Dow ends slightly lower after Fed leaves easy-monetary policies unchanged
By Joy Wiltermuth and Mark DeCambre
McDonald's, Boeing, and Pfizer stocks in focus
U.S. stock indexes had a mixed finish Wednesday, after the Federal Reserve said it would keep interest rates steady near zero and retain its full range of tools to support the economic recovery during the pandemic.
Investors also were focused on results streaming in from the busiest week of corporate earnings reports for the second quarter.
How did stock benchmarks end trade?
On Tuesday (https://www.marketwatch.com/story/u-s-stock-futures-slip-ahead-of-tech-results-as-china-crackdown-casts-shadow-11627377644?mod=market-snapshot), the Dow fell 85.79 points, or 0.2%, to 35,058.52. The The S&P 500 declined 20.84 points, or 0.5%, to 4,401.46 to snap a five-session winning run. The tech-heavy Nasdaq dropped 180.14 points, or 1.2%, to 14,660.58, its largest one day fall since May 12.
What drove the market?
Stocks mostly got a boost after the Federal Reserve opted not to tighten monetary policy following a two-day meeting, reiterating that the path of recovery will depend on the virus.
Fed Chairman Jerome Powell stressed that vaccinations have been a major aid in the U.S. economic recovery, in an afternoon press briefing, but cautioned that their slowing pace and the delta variant of the coronavirus also remain risks.
Investors were hoping for clarity on when the central bank will begin tapering its $120 billion monthly bond purchases but Powell said the topic continues to be studied by the central bank and reiterated that any future decisions will remain data dependent. "I would want to see some strong job numbers," Powell said.
"I think it's one more small step forward in their patient and methodical path" toward eventually scaling back monthly bond purchases, said Jason England, global bonds portfolio manager at Janus Henderson Investors, in an interview with MarketWatch. "Obviously, they've made progress on the inflation front, but not as much on jobs."
Powell stressed again that he expects inflation to eventually pull back closer to the Fed's 2% annual target.
See: Fed says economy has 'made progress' toward standards for tapering, but not enough to start yet (https://www.marketwatch.com/story/fed-says-economy-has-made-progress-toward-standards-for-tapering-but-not-enough-to-start-yet-11627495469?mod=mw_latestnews)
And:Fed is walking 'bit of a tightrope' between downside risks and inflation (https://www.marketwatch.com/story/fed-is-walking-bit-of-a-tightrope-between-downside-risks-and-inflation-11627410531)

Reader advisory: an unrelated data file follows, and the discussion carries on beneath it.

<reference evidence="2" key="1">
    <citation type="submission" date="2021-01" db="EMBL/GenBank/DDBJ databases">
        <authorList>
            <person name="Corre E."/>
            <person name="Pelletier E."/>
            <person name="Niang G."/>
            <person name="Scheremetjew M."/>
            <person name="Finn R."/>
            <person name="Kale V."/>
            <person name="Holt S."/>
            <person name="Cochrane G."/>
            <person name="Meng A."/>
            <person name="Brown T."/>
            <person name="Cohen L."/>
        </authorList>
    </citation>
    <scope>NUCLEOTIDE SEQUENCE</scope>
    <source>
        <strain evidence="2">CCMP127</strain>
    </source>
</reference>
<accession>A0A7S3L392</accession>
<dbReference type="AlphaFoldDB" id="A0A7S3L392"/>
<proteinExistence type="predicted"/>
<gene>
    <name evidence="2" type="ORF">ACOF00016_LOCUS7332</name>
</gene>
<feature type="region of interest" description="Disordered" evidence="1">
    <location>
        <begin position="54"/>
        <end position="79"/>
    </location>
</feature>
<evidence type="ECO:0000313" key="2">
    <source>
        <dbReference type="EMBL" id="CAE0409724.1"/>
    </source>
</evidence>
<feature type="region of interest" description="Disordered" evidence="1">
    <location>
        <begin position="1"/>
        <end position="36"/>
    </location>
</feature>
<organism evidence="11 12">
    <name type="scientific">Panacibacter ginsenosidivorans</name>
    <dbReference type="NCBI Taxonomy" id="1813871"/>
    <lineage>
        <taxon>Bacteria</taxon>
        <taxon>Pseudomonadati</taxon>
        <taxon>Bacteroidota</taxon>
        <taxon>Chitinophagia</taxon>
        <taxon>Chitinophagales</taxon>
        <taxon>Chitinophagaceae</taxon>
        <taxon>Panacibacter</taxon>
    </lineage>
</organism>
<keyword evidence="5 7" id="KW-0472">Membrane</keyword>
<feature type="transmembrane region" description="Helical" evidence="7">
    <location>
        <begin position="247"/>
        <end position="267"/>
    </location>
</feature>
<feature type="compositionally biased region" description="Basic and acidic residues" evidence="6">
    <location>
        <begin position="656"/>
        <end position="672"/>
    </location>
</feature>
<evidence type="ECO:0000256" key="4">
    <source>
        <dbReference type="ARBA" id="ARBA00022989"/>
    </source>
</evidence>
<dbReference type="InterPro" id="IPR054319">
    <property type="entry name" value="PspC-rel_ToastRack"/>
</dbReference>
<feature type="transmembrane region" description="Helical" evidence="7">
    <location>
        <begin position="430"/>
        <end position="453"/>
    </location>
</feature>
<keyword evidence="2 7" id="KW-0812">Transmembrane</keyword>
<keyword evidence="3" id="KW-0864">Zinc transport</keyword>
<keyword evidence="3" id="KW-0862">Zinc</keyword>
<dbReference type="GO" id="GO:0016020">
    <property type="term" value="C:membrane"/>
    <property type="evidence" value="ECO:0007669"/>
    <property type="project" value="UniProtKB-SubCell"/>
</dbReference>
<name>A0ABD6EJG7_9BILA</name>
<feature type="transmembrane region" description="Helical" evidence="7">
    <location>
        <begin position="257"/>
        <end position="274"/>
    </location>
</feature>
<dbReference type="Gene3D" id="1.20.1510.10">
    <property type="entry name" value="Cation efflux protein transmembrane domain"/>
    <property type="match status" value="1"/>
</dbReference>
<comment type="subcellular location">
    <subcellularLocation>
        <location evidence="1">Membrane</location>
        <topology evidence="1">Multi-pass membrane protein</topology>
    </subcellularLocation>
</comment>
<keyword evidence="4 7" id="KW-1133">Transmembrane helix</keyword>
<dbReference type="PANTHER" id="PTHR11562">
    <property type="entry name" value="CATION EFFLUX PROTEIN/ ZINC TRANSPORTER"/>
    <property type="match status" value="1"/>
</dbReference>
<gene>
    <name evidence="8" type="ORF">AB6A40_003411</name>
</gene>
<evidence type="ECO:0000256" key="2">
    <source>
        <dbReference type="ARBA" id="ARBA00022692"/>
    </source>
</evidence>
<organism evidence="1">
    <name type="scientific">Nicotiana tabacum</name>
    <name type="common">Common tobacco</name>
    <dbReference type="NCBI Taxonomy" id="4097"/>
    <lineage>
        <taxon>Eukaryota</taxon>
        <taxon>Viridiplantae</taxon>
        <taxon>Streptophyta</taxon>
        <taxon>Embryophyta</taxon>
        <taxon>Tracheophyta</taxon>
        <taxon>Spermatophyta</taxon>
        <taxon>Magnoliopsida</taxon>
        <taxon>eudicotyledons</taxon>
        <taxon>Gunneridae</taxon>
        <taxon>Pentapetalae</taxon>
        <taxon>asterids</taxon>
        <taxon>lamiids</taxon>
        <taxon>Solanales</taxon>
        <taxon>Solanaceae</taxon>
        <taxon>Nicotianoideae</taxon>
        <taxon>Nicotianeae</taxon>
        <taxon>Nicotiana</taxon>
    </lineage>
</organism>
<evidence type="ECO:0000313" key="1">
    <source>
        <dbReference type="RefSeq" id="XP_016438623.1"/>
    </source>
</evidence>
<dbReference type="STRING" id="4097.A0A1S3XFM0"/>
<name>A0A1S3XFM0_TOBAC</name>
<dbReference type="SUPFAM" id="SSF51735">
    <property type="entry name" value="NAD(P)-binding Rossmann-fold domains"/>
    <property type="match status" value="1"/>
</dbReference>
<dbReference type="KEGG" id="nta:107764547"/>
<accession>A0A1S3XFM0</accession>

Beyond the Fed update, investors remained bullish on the strength of second-quarter earnings reported thus far, with the earnings growth rate in the April through the end of June up nearly 80%, led by a 168% rate for the financial sector, according to data compiled by S&P Global Market Intelligence.
Social-media group Facebook FB (#phrase-company?ref=COMPANY%7CFB;onlineSignificance=passing-mention), online payments processor PayPal PYPL (#phrase-company?ref=COMPANY%7CPYPL;onlineSignificance=passing-mention), chip group Qualcomm QCOM (#phrase-company?ref=COMPANY%7CQCOM;onlineSignificance=passing-mention) and auto maker Ford F (#phrase-company?ref=COMPANY%7CF;onlineSignificance=passing-mention) will report after the close of Wednesday's session.
Robinhood Markets, Inc., a popular online brokerage with individuals, is expected to price its initial public offering on Wednesday and to begin trading under the "HOOD" ticker on Thursday.
Read:Robinhood asking for $35 billion valuation in its IPO: Here are the 5 most eye-popping disclosures from the filing (https://www.marketwatch.com/story/the-5-most-eye-popping-disclosures-in-robinhoods-long-awaited-ipo-filing-11625178338?mod=mw_latestnews)
Ahead of the Robinhood IPO, the company said regulators are investigating (https://www.cnn.com/2021/07/27/investing/robinhood-ipo-finra-vlad-tenev/index.html)whether its employees traded popular meme stocks
On the public health front, the U.S. Centers for Disease Control and Prevention on Tuesday recommended (https://www.marketwatch.com/story/cdc-tells-vaccinated-americans-to-start-wearing-masks-again-in-public-indoor-spaces-11627413522?mod=home-page) that Americans -- even those who are fully vaccinated -- in parts of the country with "substantial or high" rates of COVID-19 go back to wearing masks in public indoor spaces as the delta variant of the coronavirus results in rising cases of COVID.
"The delta variant is an unknown right now," said Eric Merlis, head of global markets trading at Citizens Bank. "It seems like stocks, for the most part, have looked past it, not ignoring it."
"It seems like something we are going to have to learn to deal with," he told MarketWatch. "But that's the positive outlook on it, and that opens up the possibility of more downside risk than upside risk."
Google on Friday said it would postpone its return to office effort (https://apnews.com/article/lifestyle-technology-business-health-coronavirus-pandemic-3d1445717752d238d379af8c565b4283) for most workers until mid-October in light of the delta variant, but also outlined a new policy where all workers eventually will need to be vaccinated at its U.S. campuses and globally.
On the data front, the U.S. trade deficit in goods rose (https://www.marketwatch.com/story/u-s-trade-deficit-in-goods-climbs-3-5-in-june-and-hits-another-record-high-11627476155?mod=mw_latestnews)3.5% in June to record $91.2 billion, and advanced U.S. wholesale inventories climbed 0.8%, while retail inventories increased by 0.3% last month.
Which companies were in focus?
How other assets performed
Barbara Kollmeyer contributed reporting
-Joy Wiltermuth; 415-439-6400; AskNewswires@dowjones.com
(END) Dow Jones Newswires
July 28, 2021 16:24 ET (20:24 GMT)
Copyright (c) 2021 Dow Jones & Company, Inc.